If you keep heading this direction, you will come to a place where it shows Avenue du Château de Malmaison to the left. Turn there and you can walk up almost to the front gate, with a glimpse of the château at the end of the drive (If you want a small tour of the château itself with better photos, you can see my post about it here).

We’ll skip ahead a little ways to one of my favorite streets, the Avenue de l’Impératrice Joséphine.

Position yourself in front of gates to see some of the beautiful old houses built along this road.

I always loved how the street lights were hung so elegantly across the road. In December, they added Christmas lights across. So pretty! Keep walking on down this street and soon, you’ll get to see Josephine herself, welcoming you to the Parc de Bois Préau. You’ll know you’ve arrived when you see blue gates on your right. Turn and take a peek into the beautiful park.

Last, I’ll take you to where I lived, in centre ville.

There's my building

If you go towards Boulevard du Maréchal Joffre and then keep following it, you will end up right in the heart of Rueil where you can see the old Mairie (town hall). I hope you enjoyed our little tour!

Now, whenever I feel that tug at my heart, I can go visit some familiar places and ease the ache a little bit. Several of the businesses have changed since we were there, but the buildings remain largely the same, and there’s some comfort in that. Not bad for free, right?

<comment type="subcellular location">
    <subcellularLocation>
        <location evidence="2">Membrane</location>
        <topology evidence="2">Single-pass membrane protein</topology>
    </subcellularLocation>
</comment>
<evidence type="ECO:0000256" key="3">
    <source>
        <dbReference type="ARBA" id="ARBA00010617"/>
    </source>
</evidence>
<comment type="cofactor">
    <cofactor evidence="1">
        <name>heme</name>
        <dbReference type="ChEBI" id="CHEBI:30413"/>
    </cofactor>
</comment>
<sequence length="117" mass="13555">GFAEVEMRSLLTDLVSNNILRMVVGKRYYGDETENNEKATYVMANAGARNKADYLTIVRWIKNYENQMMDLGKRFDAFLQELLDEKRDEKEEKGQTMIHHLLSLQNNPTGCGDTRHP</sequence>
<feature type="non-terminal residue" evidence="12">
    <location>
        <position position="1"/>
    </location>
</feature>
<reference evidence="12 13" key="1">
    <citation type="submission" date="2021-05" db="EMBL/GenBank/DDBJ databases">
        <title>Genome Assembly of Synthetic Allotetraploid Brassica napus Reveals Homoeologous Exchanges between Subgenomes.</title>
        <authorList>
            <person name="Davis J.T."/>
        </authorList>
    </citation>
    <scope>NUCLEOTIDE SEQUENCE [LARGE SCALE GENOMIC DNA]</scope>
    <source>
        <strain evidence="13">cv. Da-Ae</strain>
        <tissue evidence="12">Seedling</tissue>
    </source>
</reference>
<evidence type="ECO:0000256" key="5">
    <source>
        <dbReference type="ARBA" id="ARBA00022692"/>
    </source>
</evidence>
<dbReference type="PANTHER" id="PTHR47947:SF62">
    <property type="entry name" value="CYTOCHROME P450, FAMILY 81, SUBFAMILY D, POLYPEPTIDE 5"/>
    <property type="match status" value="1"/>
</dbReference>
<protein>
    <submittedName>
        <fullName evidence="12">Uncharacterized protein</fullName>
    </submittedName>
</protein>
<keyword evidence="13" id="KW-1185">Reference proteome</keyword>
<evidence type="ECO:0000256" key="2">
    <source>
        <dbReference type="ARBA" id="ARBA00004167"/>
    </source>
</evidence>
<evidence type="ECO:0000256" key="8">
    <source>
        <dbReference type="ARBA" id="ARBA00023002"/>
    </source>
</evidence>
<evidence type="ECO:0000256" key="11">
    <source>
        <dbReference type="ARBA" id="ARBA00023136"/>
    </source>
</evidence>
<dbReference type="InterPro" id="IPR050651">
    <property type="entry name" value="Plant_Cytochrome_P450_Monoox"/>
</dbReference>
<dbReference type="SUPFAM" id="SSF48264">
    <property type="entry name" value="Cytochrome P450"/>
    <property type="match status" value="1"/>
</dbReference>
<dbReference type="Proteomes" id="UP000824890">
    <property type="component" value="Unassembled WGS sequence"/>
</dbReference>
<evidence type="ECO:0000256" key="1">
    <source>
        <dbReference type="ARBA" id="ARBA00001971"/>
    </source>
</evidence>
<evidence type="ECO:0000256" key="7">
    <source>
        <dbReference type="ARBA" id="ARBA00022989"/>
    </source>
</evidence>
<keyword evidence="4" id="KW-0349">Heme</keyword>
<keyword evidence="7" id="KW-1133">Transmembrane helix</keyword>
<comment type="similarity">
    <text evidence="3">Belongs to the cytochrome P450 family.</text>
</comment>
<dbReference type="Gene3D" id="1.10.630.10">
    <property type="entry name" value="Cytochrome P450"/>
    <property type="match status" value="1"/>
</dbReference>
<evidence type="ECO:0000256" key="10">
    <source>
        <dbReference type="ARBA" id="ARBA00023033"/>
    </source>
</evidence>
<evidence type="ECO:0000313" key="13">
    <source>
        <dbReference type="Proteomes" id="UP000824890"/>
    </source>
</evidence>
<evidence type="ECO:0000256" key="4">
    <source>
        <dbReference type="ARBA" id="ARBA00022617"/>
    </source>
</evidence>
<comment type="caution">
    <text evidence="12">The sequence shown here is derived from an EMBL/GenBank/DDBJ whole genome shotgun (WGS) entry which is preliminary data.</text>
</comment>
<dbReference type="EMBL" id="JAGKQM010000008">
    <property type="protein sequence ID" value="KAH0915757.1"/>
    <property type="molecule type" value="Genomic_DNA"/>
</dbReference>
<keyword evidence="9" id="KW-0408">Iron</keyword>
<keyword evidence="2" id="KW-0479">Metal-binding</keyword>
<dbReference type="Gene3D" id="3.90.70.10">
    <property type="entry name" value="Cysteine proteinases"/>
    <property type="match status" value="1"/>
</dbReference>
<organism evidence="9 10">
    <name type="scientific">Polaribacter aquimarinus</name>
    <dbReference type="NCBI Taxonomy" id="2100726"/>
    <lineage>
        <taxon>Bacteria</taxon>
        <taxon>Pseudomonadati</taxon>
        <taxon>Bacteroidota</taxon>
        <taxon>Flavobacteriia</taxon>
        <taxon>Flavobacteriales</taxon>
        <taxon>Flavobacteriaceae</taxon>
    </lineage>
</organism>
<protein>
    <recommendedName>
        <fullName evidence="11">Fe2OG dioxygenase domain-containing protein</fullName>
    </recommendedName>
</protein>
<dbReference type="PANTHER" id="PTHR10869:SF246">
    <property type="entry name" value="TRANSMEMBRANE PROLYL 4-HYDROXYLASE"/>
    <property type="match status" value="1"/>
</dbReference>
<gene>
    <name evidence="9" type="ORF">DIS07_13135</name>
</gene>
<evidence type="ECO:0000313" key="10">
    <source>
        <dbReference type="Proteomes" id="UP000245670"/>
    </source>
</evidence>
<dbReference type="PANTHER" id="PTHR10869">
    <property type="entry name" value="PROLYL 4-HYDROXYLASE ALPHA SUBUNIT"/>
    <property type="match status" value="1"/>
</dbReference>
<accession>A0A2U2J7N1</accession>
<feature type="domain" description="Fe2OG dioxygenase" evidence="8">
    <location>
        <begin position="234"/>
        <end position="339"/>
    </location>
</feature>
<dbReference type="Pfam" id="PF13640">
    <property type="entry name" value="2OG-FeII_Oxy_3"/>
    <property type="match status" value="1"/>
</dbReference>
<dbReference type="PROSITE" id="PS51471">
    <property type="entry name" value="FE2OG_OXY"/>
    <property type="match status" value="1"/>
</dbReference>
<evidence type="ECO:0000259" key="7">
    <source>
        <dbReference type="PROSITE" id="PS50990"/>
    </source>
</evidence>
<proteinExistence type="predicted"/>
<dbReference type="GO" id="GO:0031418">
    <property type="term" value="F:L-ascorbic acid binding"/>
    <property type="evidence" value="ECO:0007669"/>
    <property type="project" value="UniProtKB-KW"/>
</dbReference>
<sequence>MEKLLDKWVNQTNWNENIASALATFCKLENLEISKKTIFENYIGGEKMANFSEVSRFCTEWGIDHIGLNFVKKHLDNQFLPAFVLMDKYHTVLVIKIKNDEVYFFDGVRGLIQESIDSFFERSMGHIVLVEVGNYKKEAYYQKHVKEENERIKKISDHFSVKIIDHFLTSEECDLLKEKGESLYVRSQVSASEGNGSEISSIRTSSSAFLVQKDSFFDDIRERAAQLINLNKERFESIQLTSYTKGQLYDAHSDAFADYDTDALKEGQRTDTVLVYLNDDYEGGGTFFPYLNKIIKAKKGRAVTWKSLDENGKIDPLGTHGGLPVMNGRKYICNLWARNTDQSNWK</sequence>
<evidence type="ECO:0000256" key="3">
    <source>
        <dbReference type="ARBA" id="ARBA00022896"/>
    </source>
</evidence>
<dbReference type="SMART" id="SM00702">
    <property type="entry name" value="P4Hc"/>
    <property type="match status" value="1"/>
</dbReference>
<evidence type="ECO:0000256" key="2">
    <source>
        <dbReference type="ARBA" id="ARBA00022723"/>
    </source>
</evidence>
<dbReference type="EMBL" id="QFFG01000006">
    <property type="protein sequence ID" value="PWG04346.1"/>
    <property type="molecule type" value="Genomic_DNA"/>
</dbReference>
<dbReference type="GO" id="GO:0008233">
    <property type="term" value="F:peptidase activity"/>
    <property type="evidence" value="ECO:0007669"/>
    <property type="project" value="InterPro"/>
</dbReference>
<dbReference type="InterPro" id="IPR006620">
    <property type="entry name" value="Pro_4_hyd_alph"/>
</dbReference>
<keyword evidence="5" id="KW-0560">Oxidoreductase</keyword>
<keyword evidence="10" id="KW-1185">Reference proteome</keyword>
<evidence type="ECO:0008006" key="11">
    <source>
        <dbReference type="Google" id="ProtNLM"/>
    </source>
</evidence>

French Friday #10: Napo and Fifi say, “Make yourself at home!”

Look at this! Today is the tenth installment of French Friday! We should do something to celebrate. How about we take over the world. En avant!

(All photos by my family)

«La mort n'est rien, mais vivre vaincu et sans gloire, c'est mourir tous les jours.» "Death is nothing, but to live vainquished and ingloriously, is to die every day"

First, we need a headquarters. Choose somewhere that’s close to an established population center, maybe near – but not in – the former seat of government. After all, you want everybody to know that this is a new regime. Paris was officially the capital of France, but it had not been the seat of power since Louis XIV decided to take his toys and play somewhere else back in 1682. Versailles is beautiful, it’s true, but maybe not the best place to reestablish power after that nasty Revolution thing.  What about…

Driveway to Malmaison